This is AI generated summarization, which may have errors. For context, always refer to the full article.
MANILA, Philippines – The Philippine Charity Sweepstakes Office (PCSO) received a tongue-lashing from some lawmakers because of the absence of its top officials from House budget deliberations.
PCSO Chairman Junie Cua and PCSO General Manager Mel Robles were both missing from the House appropriation committee hearing intended for PCSO on Tuesday, September 12. Robles excused himself due to a trip to Ilocos region.
This left PCSO Assistant General Manager Lauro Patiag with the task of explaining how the agency is using its confidential fund in 2023 to go after illegal gambling operators, except that he did not have the answers.
He was only able to confirm that the agency has spent P25 million out of its P100-million confidential fund for the current year for surveillance activities.
“I’m not competent to respond to that because [my office] does not handle confidential funds,” Patiag said, responding to a query by Surigao del Norte 2nd District Representative Ace Barbers.
A proxy of Robles also said she was unauthorized to speak about it.
“The officer who knows all the answers to the questions on confidential fund is not present in today’s hearing. What I may suggest is on a voluntary basis, they can submit to the committee relevant information on the confidential funds,” quipped House appropriations senior vice chairperson Stella Quimbo.
The discussion on the agency’s use of confidential funds stemmed from Barbers’ assertion that the agency should take a proactive role in assisting law enforcement agencies in their crackdown on illegal gambling.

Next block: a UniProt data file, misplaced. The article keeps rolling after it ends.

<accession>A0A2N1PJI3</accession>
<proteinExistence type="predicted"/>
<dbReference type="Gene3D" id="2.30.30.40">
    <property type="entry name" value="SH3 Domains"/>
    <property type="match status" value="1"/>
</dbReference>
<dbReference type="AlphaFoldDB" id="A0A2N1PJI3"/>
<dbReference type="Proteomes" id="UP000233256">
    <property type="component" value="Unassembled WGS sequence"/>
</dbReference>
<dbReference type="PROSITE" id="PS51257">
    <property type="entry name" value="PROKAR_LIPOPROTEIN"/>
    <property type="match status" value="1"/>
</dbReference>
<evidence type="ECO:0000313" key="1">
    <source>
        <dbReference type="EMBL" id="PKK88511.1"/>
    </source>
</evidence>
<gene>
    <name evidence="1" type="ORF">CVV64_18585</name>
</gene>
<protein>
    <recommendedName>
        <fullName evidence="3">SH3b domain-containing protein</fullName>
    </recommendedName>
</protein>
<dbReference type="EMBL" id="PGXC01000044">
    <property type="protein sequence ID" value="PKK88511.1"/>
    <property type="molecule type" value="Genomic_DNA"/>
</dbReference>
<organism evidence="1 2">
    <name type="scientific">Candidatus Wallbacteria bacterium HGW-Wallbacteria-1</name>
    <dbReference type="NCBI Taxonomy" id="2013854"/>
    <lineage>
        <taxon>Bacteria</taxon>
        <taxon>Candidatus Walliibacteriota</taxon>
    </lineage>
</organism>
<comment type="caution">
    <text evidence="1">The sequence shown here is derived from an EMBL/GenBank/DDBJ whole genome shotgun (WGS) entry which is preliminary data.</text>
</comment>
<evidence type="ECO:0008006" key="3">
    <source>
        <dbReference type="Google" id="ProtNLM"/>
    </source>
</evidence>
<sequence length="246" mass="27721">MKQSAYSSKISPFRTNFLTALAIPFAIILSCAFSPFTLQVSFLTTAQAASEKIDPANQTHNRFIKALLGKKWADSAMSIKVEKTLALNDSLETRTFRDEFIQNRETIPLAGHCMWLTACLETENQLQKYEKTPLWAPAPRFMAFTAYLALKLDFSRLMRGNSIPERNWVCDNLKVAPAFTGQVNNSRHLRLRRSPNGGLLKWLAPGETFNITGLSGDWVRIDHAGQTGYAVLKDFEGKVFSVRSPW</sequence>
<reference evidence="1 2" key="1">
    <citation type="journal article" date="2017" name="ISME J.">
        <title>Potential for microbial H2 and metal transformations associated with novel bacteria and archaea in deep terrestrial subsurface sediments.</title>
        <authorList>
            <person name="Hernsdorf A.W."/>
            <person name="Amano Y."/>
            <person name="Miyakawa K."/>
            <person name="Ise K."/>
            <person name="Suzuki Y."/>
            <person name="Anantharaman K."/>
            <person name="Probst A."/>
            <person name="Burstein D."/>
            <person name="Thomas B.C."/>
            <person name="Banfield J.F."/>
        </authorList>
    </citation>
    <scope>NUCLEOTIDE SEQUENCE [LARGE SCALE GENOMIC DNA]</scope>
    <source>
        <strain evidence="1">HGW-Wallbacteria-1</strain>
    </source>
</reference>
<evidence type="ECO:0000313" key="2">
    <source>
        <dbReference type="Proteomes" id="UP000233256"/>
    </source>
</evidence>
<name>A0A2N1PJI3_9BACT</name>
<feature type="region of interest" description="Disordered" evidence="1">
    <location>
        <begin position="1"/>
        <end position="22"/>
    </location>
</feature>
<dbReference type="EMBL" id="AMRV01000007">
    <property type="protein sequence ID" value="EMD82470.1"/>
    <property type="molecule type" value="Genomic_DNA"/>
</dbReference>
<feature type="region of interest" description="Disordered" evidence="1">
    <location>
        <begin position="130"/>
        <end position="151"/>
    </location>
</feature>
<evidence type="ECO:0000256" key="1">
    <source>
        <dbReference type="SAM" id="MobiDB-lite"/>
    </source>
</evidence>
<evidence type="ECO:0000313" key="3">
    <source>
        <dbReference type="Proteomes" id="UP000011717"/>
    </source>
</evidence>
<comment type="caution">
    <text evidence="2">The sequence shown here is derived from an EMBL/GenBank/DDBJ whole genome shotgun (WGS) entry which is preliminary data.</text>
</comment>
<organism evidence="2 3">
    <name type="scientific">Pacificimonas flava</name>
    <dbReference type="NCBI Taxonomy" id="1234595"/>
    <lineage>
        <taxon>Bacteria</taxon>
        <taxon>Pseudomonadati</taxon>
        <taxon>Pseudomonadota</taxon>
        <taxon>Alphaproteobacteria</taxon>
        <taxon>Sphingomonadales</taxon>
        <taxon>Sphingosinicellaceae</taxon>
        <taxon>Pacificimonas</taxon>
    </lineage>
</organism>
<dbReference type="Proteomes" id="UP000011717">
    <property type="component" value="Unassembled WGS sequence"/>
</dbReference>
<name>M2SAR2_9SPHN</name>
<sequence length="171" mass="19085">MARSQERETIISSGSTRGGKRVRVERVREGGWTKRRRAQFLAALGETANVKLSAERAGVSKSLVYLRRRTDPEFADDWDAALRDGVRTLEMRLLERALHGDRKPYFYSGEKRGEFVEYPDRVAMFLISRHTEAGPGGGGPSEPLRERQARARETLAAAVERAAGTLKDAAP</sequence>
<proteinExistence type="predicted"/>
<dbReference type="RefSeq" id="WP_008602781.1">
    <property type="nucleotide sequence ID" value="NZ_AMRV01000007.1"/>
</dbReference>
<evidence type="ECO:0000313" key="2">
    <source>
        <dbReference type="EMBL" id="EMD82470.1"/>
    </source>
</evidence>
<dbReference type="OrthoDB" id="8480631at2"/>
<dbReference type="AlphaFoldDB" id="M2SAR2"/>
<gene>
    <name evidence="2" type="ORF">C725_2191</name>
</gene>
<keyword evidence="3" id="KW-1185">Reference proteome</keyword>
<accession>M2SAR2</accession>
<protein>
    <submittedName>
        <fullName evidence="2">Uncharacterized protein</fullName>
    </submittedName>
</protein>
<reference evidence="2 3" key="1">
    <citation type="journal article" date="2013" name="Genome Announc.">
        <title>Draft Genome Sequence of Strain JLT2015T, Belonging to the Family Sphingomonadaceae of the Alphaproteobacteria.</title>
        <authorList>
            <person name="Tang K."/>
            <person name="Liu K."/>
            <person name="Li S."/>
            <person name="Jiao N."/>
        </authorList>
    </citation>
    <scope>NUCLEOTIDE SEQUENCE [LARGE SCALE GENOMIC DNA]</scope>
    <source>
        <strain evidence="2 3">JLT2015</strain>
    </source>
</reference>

“Isn’t it logical that maybe the proliferation of illegal gambling in the country is because of the lax policy? For instance, STL (small town lottery) is being used as fronts for swertres in Mindanao, and even in Visayas,” Barbers said. “If they have a confidential fund purposely to assist in the eradication of illegal gambling, they are probably not performing very well.”
Other lawmakers also chastised PCSO for the absence of its top officials from the hearing.
“I feel insulted that the big bosses of the government-owned and controlled corporation known as PCSO wouldn’t attend the budget hearings insofar as the budget is concerned, while secretaries of different departments of governments would be present,” said Antipolo 2nd District Representative Romeo Acop.
“It’s very glaring that our co-chair has to give the answer to the PCSO on why they are here. This is very wrong. Congressman Acop said it: ask them why you are here. They said it’s because of courtesy. If it’s about courtesy, why are your two leaders not here? [The committee chair] also explained to them why they are here, because they have a mandate to be transparent to the Filipino people,” added Lanao del Norte 1st District Mohamad Khalid Dimaporo.
The PCSO was originally scheduled to present its budget on August 14, but it was suspended after less than an hour due to what ways and means chairperson Joey Salceda described as “flunky accounting” documents.
Patiag said on Tuesday that the total expenses for 2023 so far should be P53.6 billion, not P55 billion as shown in the Budget of Expenditures and Sources of Financing (BESF).
He also said the projected net loss for 2023 is only P938 million, not P2.9 billion.
PCSO – a government agency under the Office of the President – is tasked to raise and provide funds for health programs, medical services, and charities through charity sweepstakes, races, and lotteries, as well as health and welfare-related investments. – Rappler.com